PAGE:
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Cycle Paths

zenpuck 3 March 2008 50

So cycling is good for tourism, health and the environment but the state of the capital’s bikepaths is less than a smooth ride. A ride from Dickson through Lyneham , the City and around the lake to Deakin involves dodging cracks that you can lose skinny tires in and bumps that ensure that the local dentists will be in business for some time yet. This is a common occurance throughout the Territory. The City of Sydney (http://www.sydneymedia.com.au/html/3231-new-bicycle-lanes-to-improve-safety.asp) like London and Paris is introducing dedicated lanes for cyclists seperated by bollards to keep both bike and drivers safe. Car drivers wouldn’t put up with the roads being in such a state. Please let your local politicians know that improvement is needed by resurfacing existing tracks and creating dedicated safe seperated lanes on main arterial roads. The more improvements like this, the more people will cycle and the more benefits for all.


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Aeek Aeek 8:50 pm 08 Mar 08

Granny, I don’t expect you to always get out of the way but I do expect you to let me past when its safe. Just the same as when I’m riding on the roads, I have a problem when drivers think common sense doesn’t apply when overtaking a cyclist; yes, its often safe to cross the double line to pass but NOT when you are approaching a crest or blind corner.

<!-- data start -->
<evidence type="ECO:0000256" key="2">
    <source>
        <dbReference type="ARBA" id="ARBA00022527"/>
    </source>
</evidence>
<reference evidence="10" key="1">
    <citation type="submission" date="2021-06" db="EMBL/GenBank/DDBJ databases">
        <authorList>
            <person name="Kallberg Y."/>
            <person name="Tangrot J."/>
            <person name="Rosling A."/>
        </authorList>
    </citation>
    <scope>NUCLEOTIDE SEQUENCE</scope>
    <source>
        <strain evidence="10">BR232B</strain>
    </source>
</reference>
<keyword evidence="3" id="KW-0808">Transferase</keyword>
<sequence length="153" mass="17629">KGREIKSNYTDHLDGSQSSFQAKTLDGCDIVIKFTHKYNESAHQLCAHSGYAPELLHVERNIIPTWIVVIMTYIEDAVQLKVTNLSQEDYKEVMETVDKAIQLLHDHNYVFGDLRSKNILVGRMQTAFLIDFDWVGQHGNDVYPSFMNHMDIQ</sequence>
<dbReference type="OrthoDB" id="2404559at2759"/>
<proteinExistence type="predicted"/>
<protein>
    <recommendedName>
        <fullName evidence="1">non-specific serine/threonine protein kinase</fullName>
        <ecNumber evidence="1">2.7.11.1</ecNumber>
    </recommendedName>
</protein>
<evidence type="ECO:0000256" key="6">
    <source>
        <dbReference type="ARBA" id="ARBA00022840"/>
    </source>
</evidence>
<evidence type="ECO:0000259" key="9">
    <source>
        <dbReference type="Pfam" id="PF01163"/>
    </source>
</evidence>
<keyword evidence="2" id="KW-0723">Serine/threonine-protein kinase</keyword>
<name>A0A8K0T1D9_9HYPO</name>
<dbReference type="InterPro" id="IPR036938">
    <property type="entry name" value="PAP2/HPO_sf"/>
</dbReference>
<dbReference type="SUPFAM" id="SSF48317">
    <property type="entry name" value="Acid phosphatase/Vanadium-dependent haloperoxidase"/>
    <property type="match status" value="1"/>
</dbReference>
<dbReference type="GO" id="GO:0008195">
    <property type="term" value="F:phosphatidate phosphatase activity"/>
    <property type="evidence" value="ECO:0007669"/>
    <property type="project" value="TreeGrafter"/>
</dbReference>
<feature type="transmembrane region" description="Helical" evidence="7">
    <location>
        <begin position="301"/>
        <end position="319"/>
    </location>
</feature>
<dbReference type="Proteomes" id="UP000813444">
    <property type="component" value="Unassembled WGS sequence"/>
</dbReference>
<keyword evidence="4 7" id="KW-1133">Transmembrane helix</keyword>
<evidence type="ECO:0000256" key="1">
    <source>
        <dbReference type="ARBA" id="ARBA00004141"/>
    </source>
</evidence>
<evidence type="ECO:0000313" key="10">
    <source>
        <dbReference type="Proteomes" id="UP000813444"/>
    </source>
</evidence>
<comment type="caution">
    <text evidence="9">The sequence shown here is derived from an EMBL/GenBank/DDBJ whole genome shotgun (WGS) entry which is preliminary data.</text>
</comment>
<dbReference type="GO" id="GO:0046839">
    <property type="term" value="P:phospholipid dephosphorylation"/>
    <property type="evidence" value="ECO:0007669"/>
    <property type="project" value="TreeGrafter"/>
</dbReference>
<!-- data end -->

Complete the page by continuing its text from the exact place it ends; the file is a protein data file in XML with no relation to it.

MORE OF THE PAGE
I also think its insane that we have the GIVE WAY TO PEDESTRIANS signs at traffic lights – any driver that needs to be told that should not have a licence.

Granny Granny 12:07 am 08 Mar 08

FYI – I don’t have a dog, don’t walk on the right and would walk on a footpath if anyone had put one there. These are things I have honestly experienced and truthfully expressed.

You wouldn’t like it if you couldn’t get past because pedestrians were blocking your path. I don’t like it when I am obstructed by a cyclist.

20-30kmh is a lot less than 60-80kmh which is the likely speed you would travel behind another motor vehicle.

I have no problem with bell ringing per se. The point is that on a cycle path a cyclist has a right to expect that you will try and get out of the way, but when it happens on a road the driver just has to cop it.